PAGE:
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A Letter to Momo

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Cannibal

Visually striking and confident but frustratingly hollow in terms of character and narrative.

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Ballad of Narayama

"The Ballad of Narayama" is a Japanese film of great beauty and elegant artifice, telling a story of startling cruelty. What a space it opens…

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Monsieur Hire

Patrice Leconte's "Monsieur Hire" is a tragedy about loneliness and erotomania, told about two solitary people who have nothing else in common. It involves a…

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Bedazzled

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There is a certain kind of humor I will always identify with Bob and Ray. Most of their material is based on "normal" situations: a sports interview, a world cruise, a routine police search for a whale lost in Brooklyn.

They approach this material in two ways. Either they play the scene absolutely straight ("We have a few promising leads and we think we can turn up that whale by tomorrow, Mr. Ballou"), or they slowly and logically work themselves out on a limb of pure fantasy ("Good gracious! A woman, apparently thinking the door was in service, has gotten into it and brings this whole World Championship Revolving Door Race to a startling and unexpected conclusion.")

This sort of humour isn't necessarily funny in itself. The audience must supply an attitude toward the material. When Bob and Ray had their radio program years ago, they would supply lines like "Now Gabriel Heater will do his Sleepeze commercial." Period. Either you found that funny or you didn't. In any case, you couldn't possibly explain its appeal to someone else. "Bedazzled," Stanley Donen's brilliant new film, is a similar case.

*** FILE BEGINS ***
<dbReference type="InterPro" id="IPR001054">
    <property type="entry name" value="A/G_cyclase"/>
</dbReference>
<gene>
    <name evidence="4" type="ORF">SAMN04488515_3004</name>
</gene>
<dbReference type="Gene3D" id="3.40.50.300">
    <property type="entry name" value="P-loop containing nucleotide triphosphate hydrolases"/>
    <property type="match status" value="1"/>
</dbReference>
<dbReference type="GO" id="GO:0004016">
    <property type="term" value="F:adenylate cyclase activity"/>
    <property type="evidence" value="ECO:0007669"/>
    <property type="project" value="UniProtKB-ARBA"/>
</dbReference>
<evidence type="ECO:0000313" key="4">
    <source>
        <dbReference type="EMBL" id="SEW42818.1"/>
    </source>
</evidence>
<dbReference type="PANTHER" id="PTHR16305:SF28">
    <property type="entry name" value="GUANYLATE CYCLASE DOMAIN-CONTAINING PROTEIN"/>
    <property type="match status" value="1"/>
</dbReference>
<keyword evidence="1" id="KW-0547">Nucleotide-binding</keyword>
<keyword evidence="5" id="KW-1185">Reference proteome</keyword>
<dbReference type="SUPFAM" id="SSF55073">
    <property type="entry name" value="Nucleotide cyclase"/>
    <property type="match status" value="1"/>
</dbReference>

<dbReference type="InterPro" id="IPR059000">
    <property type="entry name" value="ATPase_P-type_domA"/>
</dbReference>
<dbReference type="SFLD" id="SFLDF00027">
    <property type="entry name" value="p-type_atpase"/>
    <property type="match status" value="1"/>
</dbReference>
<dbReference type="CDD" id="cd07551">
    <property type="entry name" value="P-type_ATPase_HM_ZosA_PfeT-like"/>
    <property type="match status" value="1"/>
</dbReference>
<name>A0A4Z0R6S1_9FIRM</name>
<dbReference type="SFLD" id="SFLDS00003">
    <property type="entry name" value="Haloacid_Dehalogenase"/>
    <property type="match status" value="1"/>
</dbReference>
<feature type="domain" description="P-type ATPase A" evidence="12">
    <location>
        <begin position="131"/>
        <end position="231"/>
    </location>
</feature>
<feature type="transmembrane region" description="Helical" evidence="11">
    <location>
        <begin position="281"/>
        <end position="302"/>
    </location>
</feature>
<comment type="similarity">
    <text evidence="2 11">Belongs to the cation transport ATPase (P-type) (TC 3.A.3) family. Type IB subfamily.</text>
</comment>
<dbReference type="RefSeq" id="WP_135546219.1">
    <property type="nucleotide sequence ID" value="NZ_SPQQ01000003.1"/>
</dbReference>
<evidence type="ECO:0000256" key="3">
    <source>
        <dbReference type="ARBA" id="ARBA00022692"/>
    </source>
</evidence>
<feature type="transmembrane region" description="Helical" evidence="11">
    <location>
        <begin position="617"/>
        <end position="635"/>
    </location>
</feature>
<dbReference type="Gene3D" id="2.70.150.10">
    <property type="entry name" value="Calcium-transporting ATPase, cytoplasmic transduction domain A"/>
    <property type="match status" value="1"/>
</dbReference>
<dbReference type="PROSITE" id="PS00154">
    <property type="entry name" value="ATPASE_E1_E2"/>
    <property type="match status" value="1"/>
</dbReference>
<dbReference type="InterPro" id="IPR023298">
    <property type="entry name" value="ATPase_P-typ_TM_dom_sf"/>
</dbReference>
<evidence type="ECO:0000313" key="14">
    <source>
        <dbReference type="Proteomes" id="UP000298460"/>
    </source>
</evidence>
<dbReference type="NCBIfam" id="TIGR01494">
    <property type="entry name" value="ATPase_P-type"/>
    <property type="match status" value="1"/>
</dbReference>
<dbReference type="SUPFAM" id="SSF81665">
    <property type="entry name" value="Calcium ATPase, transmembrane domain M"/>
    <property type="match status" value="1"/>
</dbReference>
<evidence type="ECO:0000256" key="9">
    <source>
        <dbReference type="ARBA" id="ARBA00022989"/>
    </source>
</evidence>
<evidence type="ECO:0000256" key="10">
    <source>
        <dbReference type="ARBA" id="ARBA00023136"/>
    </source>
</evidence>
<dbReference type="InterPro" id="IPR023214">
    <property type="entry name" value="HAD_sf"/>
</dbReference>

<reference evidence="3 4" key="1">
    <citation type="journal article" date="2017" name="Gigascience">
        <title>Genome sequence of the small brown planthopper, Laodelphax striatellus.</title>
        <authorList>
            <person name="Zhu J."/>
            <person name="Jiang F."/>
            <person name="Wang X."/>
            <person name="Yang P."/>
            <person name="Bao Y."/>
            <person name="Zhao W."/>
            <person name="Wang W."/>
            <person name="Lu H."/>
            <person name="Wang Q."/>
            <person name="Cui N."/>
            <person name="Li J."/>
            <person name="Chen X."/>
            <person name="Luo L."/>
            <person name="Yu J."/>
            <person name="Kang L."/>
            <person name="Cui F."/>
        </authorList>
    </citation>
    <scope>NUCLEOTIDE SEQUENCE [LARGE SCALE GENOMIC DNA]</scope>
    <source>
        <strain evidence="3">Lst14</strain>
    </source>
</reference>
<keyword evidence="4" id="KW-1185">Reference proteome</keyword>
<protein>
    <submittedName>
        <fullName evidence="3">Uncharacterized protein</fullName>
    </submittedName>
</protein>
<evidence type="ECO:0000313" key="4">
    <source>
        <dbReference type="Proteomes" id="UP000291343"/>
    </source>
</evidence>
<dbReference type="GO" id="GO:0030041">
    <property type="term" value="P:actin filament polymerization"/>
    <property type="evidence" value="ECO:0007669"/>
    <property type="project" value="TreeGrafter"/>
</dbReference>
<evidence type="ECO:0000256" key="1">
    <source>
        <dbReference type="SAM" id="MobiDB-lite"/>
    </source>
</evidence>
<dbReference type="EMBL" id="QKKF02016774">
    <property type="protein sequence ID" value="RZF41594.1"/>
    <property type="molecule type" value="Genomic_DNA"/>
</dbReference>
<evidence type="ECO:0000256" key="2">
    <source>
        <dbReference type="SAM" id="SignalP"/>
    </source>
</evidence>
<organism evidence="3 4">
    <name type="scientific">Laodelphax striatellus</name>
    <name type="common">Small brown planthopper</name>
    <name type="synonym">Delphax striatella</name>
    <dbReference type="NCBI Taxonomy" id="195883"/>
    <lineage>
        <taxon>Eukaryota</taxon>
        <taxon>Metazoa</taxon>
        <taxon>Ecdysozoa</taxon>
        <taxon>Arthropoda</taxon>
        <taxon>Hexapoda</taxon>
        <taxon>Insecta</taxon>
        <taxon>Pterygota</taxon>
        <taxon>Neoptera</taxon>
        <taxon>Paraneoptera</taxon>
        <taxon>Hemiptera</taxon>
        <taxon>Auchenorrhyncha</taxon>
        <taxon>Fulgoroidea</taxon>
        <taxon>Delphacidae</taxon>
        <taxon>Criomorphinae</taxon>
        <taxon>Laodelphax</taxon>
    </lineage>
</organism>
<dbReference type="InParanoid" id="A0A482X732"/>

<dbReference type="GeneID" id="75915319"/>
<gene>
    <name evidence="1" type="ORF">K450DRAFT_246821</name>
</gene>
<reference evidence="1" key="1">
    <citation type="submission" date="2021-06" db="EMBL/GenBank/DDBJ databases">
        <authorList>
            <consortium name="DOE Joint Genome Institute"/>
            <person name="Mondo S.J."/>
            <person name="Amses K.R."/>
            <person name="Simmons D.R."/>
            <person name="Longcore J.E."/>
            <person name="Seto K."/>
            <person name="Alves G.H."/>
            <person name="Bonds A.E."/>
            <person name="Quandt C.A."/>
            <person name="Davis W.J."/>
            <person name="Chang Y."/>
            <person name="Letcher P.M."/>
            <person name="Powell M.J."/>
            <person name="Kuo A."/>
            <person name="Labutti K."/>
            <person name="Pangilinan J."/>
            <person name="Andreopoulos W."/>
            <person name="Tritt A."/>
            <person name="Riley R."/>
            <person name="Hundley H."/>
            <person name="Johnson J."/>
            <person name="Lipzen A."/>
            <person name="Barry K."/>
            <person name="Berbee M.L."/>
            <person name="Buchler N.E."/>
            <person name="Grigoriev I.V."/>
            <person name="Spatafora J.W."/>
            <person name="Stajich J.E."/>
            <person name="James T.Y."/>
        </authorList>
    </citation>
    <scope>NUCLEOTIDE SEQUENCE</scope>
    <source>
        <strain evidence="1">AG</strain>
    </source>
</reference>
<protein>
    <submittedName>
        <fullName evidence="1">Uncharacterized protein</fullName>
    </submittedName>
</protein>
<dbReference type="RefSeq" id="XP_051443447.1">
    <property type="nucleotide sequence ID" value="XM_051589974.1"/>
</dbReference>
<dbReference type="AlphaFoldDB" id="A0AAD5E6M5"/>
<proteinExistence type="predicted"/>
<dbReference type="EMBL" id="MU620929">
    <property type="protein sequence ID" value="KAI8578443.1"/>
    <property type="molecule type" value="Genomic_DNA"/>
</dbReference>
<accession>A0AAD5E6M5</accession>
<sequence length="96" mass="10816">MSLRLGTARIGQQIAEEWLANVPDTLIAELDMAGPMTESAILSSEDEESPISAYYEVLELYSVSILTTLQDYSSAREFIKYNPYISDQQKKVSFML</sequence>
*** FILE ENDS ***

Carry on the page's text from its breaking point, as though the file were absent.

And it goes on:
It stars the British comedians Peter Cook and Dudley Moore, whose function in England is similar to Bob and Ray's in this country. After appearing in the "Beyond the Fringe" revue they starred in the "Not Only . . . But Also" series on British TV and followed it with other programs, commercials and now "Bedazzled."

The story is a free remake of the Faust legend, in which a short-order cook (Moore) falls hopelessly in love with a waitress (Eleanor Bron). He sells his soul to the devil (Cook) hoping to win the girl with the seven wishes. Cook and Moore, who wrote or improvised most of the film, break the story up into seven wish elements, plus in-between scenes, much like "Beyond the Fringe" skits.

Their satire, aimed at all the areas of conventional piety, is barbed and contemporary (the devil's magic words are "Julie Andrews" and "LBJ".) It is also often dry and understated, permitting the audience to find the humor without being led to it.

In films of this sort, too often the camera records the fun instead of joining in it. However, that is certainly not the case in this magnificently photographed, intelligent, very funny film.

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